Each day I wake up and realize I’m getting older. I know it might not seem that old to everyone, but 25 is just around the corner for me. This marks it my fourth year out of college and living in Dallas. I’m not quite where I thought I would be at 24 and 5/6ths (or whatever it technically is).
I’m sitting on my couch in leggings, no bra, barefoot and my boyfriend’s t-shirt, writing a blog post… at 3:30pm in the afternoon on a Wednesday.
REAL ALSO: MENTAL HEALTH, MID 20s ADVICE, ACCOUNTABILITY
Sounds like a dream, right? Doing my own thing, on my own time, not giving a damn. It’s not quite as dreamy as it looks when you peel back the layers.
Goals & Being One Step Ahead
I’ve always had to be ahead of the crowd, and I thank my mom for that. I was doing middle school as a 5th grader because she decided to teach me years worth of lessons in a week at home.
I knew from a young age that I had big dreams. I worked my a$$ off to reach them and to stay ahead of my peers. I started interning in high school, helping me land a big internship out in LA at 19. I finished TCU in 3 short years with a half a dozen internships under my belt, numerous career ideas, professional and personal relationships and a tank full of ambition.
Slacking was not my speciality. Even though my career path evolved, I always knew how important it was to be the best at what I did and to give well over 100%.
Post Grad Career
I graduated college and fell into a rut. My job wasn’t as challenging as I thought it would be, but that opened other doors for me. I was able to work on my personal brand and learning the streets of Dallas. I had time to research upcoming trends in the digital world. I had a fantastic work-life balance.
My slow period didn’t last long as I started my second job just 5 months after graduating TCU. This job was polar opposite. I was busy 24/7, often truly working around the clock and being thankful if I left the office by 8pm. I was forced to perfect skills that I had previously had time to slowly develop. The name of the game was work and my personal life didn’t have a role in this game.
Now this, this is what I had dreamed of my whole life. Until I got burned out after 2+ years of putting my career before my life.
Switching gears, I went to my third job. Wow. Three jobs and three years of post grad life. Can’t say I expected this one. Unfortunately the switch worsened my work life balance. My environment wasn’t positive and I would leave the office beaten down. I had tons of work to do, but felt no pride and sense of accomplishment for doing projects. I was losing my passion all together.
Music came a calling. I needed it back in my life. I missed it. I craved it. I took a risk and quit my safe, salaried, not amazing, full-time gig. Well, kind of, I went to contract and worked part-time while on the road.
No regrets for taking a risk, but the tour wasn’t leading me anywhere after a month on the road. So I was back home, with a part-time job, unaware if it would be permanent or if I’d be on my ass in a few weeks.
Landing On My Feet
Months went by and I was truly getting things figured out. Job three, lots of new freelance clients all in areas that peaked my interest, a blog that started making money… it was great. I was able to balance work and social life. I was teaching myself new things and constantly trying to learn. Don’t get me wrong, I had the occasional break down wondering if I should be working for myself at 24 or try to find a new job to climb a corporate ladder for. But my passion and drive was winning that internal battle.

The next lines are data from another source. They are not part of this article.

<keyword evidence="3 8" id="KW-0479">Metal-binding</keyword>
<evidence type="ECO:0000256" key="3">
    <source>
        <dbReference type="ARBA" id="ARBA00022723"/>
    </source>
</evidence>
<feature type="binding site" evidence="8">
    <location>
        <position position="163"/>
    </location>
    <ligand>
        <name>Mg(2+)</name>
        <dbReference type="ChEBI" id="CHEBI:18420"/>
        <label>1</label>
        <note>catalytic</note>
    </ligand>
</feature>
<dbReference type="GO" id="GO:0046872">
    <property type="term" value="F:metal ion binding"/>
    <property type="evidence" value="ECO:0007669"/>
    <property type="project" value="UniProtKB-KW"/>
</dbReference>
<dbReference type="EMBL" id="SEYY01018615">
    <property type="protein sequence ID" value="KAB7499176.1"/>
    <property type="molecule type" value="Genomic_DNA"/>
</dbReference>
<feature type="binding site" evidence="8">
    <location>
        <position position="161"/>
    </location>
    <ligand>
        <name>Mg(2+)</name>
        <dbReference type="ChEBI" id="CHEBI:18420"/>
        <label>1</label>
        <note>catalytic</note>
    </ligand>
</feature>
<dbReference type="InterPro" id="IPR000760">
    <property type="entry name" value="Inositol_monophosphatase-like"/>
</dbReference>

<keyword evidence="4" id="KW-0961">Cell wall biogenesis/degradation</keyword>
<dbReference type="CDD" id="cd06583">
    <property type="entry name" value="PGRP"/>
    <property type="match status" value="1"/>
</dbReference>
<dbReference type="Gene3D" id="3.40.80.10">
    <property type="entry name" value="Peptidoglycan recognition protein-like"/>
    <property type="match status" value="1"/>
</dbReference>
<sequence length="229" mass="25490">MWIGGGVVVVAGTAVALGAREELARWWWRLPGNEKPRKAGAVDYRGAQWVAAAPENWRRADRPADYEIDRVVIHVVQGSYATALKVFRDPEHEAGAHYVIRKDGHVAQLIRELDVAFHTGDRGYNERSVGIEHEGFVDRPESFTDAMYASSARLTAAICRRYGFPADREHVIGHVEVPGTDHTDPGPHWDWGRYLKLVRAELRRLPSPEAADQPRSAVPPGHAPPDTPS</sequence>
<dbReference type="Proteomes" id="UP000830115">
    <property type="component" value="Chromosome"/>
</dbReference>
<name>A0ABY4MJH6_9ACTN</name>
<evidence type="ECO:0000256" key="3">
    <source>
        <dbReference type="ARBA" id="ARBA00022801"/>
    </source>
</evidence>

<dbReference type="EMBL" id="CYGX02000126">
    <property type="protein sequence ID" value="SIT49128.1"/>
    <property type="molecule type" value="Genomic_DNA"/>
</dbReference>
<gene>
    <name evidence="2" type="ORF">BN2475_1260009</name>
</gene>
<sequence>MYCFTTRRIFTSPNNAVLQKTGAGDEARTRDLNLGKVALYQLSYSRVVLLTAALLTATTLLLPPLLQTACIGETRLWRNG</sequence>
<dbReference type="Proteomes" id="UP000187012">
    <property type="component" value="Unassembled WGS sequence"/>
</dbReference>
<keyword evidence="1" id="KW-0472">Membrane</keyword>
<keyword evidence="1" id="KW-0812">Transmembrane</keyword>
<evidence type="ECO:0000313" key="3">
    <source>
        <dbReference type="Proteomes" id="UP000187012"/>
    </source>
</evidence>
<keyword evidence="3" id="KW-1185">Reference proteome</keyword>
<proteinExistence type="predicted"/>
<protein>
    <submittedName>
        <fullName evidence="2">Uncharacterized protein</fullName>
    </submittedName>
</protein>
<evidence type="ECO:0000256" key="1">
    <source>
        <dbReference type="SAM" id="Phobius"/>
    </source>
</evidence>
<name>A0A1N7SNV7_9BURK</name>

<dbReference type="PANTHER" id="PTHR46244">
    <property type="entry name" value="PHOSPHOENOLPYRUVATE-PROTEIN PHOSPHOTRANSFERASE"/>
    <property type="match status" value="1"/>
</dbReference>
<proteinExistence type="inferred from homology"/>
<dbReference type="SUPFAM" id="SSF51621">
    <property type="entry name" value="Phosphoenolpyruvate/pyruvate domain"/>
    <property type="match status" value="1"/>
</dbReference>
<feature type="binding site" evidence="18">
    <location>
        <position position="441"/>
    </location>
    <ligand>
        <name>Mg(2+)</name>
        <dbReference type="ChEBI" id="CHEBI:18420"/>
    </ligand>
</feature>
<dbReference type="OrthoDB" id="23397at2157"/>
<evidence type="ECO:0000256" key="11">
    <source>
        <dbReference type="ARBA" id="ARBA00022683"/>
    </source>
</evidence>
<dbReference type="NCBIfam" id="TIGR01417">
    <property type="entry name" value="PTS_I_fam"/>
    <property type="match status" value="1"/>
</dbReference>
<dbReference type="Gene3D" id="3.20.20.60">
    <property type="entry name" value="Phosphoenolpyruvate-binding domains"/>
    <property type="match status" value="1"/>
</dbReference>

After seemingly figuring life out again, I was back to square one, or so. Job three pulled in someone, out of the blue, to become their new full-time team member. No notice, no signs, my contract was ending and passwords had changed. Balancing multiple freelance clients and my blog, making a living while having a flexible schedule, it all fell apart before my eyes. I broke down. I felt lost and alone… and like a failure.
I took risks and I didn’t come out on top. I tried to do something for me and landed flat on my face. Everyone was going to see me as a failure and I had failed myself.
Where Do I Go From Here
Failure isn’t an option. Defeat isn’t in my vocabulary. At the end of day, I know that I’m stronger and more prepared for this string of events than I sometimes give myself credit for.
My mom raised me to chase my dreams, but be realistic and smart.
Because of that, I’ve got a savings account. I’ve prepared my whole life to take a risk and have something to fall onto.
Because of that, I have surrounded myself by people who believe in me and support me. I have people who are networking on my behalf, who want me to work with their friends or favorite local shops.
Because of that, I know what my strengths are and what my weaknesses are. I find people who I can help and that can help me.
At the end of the day, sure, I’m in a limbo stage, but I have no doubt that I won’t be able to navigate the maze and figure out where I am meant to be and what I’m meant to be doing.
And right now, at 3:30 on a Wednesday, I am meant to be sitting here, talking to that confused 15-year-old who doesn’t know what they want to be when they grow up. That 20-year-old who has changed their major 3 times already. That 40-year-old who is going back to work for the first time. That person, who thought they had things figured out and well planned, but had a rude awakening.
It will all be okay. We’ll all make it where we’re supposed to be. Promise me you won’t give up, not now, not ever… and I promise to do the same.